Dr. Jacqueline Sims Awarded AERA Grant to Study Black Maternal Depression
Dr. Jacqueline Sims, a Research Scientist in educational leadership and policy studies at BU Wheelock, has been awarded a research grant from the American Educational Research Association’s (AERA) National Science Foundation Research Grants program. The grant will support her study, “Prospective Links Between Maternal Depressive Symptoms and Children’s School Readiness Skills and Well Being among Black/African American Families: Early Care and Education as a Protective Resource.”
Dr. Sims will examine depressive symptoms in Black mothers and their effect on their children’s physical, cognitive, and socioemotional development. Drawing from a nationally representative sample, she will investigate whether rates of depressive symptoms differ for Black mothers from different socioeconomic and immigrant backgrounds and how early care and education settings can support children of mothers experiencing depressive symptoms. Throughout the project, Sims will collaborate with Dr. Olivia Chi, an Assistant Professor in Educational Leadership & Policy Studies, whose research uses quantitative methods to study the economics of education, with a focus on policies that reduce educational inequality.
At BU Wheelock, Dr. Sims works with the RISER (Researchers Investigating Sociocultural Equity and Race) Network at the Center on the Ecology of Early Development. In this role, her works focuses on examining how racism impacts health and education opportunities for Black children.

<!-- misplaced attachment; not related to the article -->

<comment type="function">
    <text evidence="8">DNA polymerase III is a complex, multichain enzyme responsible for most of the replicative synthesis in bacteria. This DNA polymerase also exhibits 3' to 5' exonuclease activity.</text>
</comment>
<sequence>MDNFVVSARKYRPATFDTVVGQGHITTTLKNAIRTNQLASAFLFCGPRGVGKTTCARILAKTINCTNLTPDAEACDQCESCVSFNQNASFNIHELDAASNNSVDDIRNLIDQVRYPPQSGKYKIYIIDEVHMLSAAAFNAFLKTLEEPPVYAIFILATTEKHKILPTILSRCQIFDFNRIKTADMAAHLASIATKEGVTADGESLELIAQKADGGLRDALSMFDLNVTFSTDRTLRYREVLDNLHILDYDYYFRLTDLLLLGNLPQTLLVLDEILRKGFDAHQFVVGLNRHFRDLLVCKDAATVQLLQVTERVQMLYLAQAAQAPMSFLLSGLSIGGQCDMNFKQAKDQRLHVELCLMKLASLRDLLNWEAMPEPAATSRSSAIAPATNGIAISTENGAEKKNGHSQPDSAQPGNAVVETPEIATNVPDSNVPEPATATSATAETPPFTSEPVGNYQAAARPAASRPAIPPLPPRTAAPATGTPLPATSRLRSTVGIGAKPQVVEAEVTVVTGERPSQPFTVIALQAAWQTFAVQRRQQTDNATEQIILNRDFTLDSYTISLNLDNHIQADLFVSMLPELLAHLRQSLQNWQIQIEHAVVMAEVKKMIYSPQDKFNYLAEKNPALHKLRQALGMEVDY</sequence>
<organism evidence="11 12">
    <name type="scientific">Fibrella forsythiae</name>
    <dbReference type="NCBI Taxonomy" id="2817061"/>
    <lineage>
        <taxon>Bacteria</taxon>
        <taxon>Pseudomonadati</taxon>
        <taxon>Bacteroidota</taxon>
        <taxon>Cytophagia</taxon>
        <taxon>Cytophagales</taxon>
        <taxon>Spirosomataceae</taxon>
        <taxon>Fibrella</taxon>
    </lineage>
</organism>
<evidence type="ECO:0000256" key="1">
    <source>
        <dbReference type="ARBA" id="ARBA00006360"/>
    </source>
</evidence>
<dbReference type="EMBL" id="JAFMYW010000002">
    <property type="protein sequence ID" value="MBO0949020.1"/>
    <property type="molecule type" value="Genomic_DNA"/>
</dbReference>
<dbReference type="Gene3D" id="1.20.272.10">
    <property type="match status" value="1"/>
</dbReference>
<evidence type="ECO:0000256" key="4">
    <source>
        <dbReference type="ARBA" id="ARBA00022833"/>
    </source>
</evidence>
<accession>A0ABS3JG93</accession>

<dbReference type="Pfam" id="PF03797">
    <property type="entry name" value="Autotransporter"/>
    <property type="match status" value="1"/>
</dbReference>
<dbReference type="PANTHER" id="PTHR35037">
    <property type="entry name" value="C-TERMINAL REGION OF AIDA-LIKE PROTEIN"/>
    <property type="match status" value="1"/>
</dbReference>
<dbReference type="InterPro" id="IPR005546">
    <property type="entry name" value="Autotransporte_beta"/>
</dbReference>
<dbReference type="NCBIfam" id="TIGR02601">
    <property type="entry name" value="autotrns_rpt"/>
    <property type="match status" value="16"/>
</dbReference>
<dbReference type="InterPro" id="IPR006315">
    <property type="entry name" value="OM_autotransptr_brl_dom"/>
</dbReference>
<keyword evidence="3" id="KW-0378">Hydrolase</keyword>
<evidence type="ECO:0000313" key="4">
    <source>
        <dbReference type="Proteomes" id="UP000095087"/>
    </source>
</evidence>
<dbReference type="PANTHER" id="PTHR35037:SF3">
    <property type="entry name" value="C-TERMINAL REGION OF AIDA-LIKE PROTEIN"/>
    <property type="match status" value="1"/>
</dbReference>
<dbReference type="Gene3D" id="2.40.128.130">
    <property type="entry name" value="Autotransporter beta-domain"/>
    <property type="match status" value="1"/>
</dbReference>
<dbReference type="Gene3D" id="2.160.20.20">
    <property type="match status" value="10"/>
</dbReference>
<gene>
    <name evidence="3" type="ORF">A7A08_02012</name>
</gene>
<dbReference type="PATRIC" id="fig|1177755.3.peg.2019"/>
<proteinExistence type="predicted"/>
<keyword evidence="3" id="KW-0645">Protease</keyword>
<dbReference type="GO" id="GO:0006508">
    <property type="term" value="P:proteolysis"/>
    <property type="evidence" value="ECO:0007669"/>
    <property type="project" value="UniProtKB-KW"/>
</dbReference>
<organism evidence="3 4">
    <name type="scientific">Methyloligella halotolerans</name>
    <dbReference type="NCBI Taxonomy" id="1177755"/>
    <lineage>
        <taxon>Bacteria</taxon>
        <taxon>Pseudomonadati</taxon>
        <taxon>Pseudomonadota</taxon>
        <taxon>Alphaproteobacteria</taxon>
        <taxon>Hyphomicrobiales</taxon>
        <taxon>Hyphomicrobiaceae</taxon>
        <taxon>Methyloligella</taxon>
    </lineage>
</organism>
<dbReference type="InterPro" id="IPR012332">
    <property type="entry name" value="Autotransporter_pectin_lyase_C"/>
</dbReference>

“Extensive research has demonstrated the strain that racism places on mental health,” explains Sims. “I am grateful for the opportunity to focus on depressive symptoms among Black mothers and how they are linked with Black children’s well-being.”
Dr. Sims has been working with CEED, and its predecessor the Ecology of School Readiness Lab, since 2018. CEED Director Dr. Stephanie Curenton credits Dr. Sims with being the driving force behind CEED’s expanding work in health equity. “She is on one of the leaders behind CEED’s work in the area of health equity,” says Dr. Curenton. “We look forward to this new opportunity to explore this area, which has critical significance for children and families.”
Dr. Sims’s study is one of 8 that were selected to receive an award from the AERA’s National Science Foundation Research Grants program, which provides funding for faculty at institutions of higher education, postdoctoral researchers, and other doctoral level scholars studying educational research and STEM. AERA-NSF scholars participate in professional development and training activities to boost their research capacity and ability to use large-scale data in their work. They then present their research during the AERA Annual Meeting.
“Too often, research does not take into consideration the diversity of Black families,” Dr. Sims says. “This study will provide a rich description of experiences across Black families from different socioeconomic, language, and nativity backgrounds.”
At BU Wheelock, Dr. Sims’s research focuses on identifying and understanding contexts and practices that support the development of marginalized youth and examining how these supports can disrupt the health and educational impacts of racism and/or poverty. She earned a PhD in Applied Developmental and Educational Psychology from the Boston College Lynch School of Education and Human Development. Her dissertation work on the intersection of youth achievement and health, particularly among marginalized youth, was supported by a NAED/Spender Foundation Dissertation Fellowship and was published in Cultural Diversity and Ethnic Minority Psychology.